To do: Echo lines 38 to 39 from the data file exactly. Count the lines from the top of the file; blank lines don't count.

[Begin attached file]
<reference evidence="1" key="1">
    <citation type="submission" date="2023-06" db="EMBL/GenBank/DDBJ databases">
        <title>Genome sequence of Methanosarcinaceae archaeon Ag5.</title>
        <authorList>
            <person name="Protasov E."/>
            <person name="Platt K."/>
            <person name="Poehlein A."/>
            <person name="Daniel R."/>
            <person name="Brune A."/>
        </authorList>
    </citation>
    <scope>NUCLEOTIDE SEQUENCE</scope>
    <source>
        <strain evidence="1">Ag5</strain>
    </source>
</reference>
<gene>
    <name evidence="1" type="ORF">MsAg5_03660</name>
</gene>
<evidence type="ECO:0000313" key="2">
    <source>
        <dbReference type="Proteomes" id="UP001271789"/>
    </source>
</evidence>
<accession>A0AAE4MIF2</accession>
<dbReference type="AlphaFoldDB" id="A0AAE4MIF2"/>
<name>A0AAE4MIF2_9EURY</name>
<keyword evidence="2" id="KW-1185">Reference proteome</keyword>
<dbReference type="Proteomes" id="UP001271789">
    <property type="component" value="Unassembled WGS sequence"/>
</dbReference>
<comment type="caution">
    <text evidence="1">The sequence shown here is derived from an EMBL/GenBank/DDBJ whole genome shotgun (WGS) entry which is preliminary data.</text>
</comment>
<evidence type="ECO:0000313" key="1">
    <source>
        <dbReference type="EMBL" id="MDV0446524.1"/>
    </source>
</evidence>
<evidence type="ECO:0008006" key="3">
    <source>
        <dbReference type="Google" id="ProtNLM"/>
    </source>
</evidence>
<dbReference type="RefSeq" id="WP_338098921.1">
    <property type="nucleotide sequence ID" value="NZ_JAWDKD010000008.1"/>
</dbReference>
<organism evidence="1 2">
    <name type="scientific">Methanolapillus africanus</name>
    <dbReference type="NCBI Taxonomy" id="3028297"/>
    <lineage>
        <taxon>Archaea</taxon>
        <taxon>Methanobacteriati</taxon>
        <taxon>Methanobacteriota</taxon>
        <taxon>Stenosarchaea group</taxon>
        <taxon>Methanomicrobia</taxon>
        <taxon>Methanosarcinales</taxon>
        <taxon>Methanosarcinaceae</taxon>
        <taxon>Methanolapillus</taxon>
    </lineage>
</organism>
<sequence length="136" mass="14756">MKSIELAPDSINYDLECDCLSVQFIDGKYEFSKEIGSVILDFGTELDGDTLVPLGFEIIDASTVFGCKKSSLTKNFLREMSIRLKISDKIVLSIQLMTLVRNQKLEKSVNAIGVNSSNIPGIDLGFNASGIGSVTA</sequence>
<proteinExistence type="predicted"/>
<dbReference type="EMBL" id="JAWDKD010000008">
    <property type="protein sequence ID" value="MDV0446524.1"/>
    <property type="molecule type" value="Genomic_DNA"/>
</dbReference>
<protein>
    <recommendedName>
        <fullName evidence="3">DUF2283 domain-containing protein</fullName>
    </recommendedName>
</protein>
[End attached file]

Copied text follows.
    </source>
</evidence>